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Tristram Shandy

Full Text

Chapter 1.XXVII.

Full Text Chapter 1.XXVII.

Chapter 1.XXVII.

There is nothing so foolish, when you are at the expence of making an entertainment of this kind, as to order things so badly, as to let your criticks and gentry of refined taste run it down: Nor is there any thing so likely to make them do it, as that of leaving them out of the party, or, what is full as offensive, of bestowing your attention upon the rest of your guests in so particular a way, as if there was no such thing as a critick (by occupation) at table.

—I guard against both; for, in the first place, I have left half a dozen places purposely open for them;—and in the next place, I pay them all court.—Gentlemen, I kiss your hands, I protest no company could give me half the pleasure,—by my soul I am glad to see you—I beg only you will make no strangers of yourselves, but sit down without any ceremony, and fall on heartily.

I said I had left six places, and I was upon the point of carrying my complaisance so far, as to have left a seventh open for them,—and in this very spot I stand on; but being told by a Critick (tho' not by occupation,—but by nature) that I had acquitted myself well enough, I shall fill it up directly, hoping, in the mean time, that I shall be able to make a great deal of more room next year.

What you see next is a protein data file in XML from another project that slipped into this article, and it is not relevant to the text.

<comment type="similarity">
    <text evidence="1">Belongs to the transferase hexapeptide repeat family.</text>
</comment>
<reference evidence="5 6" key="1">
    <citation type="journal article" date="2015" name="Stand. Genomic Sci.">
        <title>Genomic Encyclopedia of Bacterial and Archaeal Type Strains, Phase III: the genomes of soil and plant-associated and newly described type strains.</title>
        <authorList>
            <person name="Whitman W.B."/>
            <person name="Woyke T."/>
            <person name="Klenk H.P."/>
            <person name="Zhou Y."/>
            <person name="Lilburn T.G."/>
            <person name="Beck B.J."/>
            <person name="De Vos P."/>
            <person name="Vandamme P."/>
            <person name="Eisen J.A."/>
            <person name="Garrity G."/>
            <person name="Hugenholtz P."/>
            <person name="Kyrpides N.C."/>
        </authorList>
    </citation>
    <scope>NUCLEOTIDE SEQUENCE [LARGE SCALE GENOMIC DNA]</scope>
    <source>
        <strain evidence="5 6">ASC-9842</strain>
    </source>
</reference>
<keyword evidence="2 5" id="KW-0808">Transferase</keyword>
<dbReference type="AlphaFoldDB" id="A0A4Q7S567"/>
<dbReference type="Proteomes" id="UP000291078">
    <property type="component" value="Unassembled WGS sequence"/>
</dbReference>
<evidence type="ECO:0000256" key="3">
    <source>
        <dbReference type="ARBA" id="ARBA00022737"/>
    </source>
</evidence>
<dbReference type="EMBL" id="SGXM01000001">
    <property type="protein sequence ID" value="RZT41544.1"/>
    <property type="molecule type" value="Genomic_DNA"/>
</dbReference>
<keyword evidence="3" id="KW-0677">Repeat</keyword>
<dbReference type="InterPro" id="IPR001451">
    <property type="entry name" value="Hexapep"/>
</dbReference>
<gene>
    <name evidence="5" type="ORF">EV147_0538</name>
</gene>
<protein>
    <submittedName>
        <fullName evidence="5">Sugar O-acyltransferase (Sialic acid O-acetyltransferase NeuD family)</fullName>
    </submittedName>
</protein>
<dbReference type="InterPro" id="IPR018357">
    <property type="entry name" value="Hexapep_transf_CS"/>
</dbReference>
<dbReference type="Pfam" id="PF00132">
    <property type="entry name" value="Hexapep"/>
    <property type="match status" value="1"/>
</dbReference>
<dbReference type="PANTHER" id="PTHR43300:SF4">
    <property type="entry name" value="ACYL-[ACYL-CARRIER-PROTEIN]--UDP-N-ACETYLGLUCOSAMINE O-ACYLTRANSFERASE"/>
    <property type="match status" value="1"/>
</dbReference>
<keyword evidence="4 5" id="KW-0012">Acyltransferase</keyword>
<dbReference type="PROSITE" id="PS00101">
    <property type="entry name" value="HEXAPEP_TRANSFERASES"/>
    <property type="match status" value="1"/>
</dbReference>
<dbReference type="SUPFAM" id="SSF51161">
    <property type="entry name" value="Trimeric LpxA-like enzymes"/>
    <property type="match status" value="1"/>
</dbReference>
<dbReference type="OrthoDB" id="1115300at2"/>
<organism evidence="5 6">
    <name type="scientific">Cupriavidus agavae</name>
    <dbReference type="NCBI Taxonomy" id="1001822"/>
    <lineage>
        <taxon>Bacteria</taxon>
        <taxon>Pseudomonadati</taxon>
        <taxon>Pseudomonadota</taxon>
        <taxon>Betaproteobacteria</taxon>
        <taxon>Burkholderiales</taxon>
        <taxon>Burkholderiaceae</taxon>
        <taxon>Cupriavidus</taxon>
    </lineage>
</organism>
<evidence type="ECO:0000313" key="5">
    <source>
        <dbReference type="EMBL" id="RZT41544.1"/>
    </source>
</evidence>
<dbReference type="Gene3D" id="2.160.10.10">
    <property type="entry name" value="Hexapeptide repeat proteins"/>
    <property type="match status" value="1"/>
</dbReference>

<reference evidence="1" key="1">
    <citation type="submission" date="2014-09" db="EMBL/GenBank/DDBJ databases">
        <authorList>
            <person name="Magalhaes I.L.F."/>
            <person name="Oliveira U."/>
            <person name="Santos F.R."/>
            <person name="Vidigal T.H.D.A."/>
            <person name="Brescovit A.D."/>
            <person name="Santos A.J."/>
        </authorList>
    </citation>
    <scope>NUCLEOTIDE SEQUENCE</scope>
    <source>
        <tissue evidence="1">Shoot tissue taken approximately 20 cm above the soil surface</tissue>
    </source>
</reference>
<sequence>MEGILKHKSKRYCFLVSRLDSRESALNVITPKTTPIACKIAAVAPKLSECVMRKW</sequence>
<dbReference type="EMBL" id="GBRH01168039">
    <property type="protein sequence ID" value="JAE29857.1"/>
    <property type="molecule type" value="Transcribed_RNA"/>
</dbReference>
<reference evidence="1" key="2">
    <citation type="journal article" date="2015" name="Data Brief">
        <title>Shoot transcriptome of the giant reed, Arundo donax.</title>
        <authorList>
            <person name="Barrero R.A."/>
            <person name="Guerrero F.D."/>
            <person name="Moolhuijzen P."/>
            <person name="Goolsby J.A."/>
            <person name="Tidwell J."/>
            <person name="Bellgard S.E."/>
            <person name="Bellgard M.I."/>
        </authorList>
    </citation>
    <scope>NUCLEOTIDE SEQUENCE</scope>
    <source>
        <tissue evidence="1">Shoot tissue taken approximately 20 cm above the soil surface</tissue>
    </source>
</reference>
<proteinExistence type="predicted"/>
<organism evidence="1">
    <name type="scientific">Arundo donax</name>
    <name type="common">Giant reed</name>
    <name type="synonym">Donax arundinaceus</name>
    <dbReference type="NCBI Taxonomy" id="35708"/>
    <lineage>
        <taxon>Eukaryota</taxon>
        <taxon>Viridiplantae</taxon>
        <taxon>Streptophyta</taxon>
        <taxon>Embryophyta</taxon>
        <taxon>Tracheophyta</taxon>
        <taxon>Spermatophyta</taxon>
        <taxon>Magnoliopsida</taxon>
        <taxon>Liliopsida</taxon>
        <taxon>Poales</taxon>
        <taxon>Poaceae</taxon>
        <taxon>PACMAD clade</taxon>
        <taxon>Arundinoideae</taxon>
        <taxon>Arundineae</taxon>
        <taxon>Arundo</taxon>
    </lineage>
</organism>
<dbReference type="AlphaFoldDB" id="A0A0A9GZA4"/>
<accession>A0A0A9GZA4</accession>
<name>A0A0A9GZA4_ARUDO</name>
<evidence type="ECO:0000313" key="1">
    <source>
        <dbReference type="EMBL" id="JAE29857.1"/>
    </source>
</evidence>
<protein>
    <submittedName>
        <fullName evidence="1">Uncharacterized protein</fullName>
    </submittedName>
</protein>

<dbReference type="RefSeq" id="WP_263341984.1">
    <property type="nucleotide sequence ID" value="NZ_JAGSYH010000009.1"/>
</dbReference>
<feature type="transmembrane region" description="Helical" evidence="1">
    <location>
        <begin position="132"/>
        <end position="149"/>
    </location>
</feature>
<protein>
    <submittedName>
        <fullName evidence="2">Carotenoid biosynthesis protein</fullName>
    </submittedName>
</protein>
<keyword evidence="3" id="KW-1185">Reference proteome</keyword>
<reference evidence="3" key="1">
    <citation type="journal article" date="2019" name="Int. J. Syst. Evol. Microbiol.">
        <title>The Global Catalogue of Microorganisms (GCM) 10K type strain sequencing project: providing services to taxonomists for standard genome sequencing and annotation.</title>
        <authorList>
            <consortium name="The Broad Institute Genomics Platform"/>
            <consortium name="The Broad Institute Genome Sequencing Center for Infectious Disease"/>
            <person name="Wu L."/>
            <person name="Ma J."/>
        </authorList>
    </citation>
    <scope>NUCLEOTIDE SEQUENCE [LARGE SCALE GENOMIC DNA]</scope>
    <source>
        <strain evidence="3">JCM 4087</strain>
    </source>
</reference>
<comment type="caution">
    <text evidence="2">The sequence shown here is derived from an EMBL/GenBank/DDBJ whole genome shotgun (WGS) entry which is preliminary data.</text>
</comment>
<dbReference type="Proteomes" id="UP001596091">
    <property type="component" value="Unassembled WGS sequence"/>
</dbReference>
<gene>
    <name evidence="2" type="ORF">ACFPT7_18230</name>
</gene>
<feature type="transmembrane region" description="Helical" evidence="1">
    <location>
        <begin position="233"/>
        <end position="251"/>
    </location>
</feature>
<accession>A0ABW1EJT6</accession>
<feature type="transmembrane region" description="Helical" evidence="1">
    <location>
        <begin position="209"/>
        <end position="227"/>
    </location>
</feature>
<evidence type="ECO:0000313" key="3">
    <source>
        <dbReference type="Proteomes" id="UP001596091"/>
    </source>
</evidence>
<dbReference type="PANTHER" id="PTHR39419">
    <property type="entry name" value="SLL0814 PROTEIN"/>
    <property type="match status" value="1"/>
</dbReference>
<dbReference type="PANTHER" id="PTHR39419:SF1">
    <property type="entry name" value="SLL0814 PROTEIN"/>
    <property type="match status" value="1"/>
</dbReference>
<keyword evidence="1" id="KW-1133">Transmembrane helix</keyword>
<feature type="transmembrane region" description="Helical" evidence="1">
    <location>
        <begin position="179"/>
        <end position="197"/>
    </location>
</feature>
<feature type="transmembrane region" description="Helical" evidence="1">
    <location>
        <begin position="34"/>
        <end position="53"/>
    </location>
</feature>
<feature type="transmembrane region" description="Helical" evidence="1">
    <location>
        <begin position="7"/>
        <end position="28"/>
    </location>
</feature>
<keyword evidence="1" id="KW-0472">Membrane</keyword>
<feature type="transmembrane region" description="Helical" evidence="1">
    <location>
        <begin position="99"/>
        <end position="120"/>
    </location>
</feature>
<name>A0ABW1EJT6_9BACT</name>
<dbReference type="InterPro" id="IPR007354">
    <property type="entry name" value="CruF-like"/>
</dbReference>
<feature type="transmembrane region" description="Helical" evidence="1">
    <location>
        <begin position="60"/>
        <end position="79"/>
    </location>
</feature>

—How, in the name of wonder! could your uncle Toby, who, it seems, was a military man, and whom you have represented as no fool,—be at the same time such a confused, pudding-headed, muddle-headed, fellow, as—Go look.

So, Sir Critick, I could have replied; but I scorn it.—'Tis language unurbane,—and only befitting the man who cannot give clear and satisfactory accounts of things, or dive deep enough into the first causes of human ignorance and confusion. It is moreover the reply valiant—and therefore I reject it; for tho' it might have suited my uncle Toby's character as a soldier excellently well,—and had he not accustomed himself, in such attacks, to whistle the Lillabullero, as he wanted no courage, 'tis the very answer he would have given; yet it would by no means have done for me. You see as plain as can be, that I write as a man of erudition;—that even my similies, my allusions, my illustrations, my metaphors, are erudite,—and that I must sustain my character properly, and contrast it properly too,—else what would become of me? Why, Sir, I should be undone;—at this very moment that I am going here to fill up one place against a critick,—I should have made an opening for a couple.

—Therefore I answer thus:

Pray, Sir, in all the reading which you have ever read, did you ever read such a book as Locke's Essay upon the Human Understanding?—Don't answer me rashly—because many, I know, quote the book, who have not read it—and many have read it who understand it not:—If either of these is your case, as I write to instruct, I will tell you in three words what the book is.—It is a history.—A history! of who? what? where? when? Don't hurry yourself—It is a history-book, Sir, (which may possibly recommend it to the world) of what passes in a man's own mind; and if you will say so much of the book, and no more, believe me, you will cut no contemptible figure in a metaphysick circle.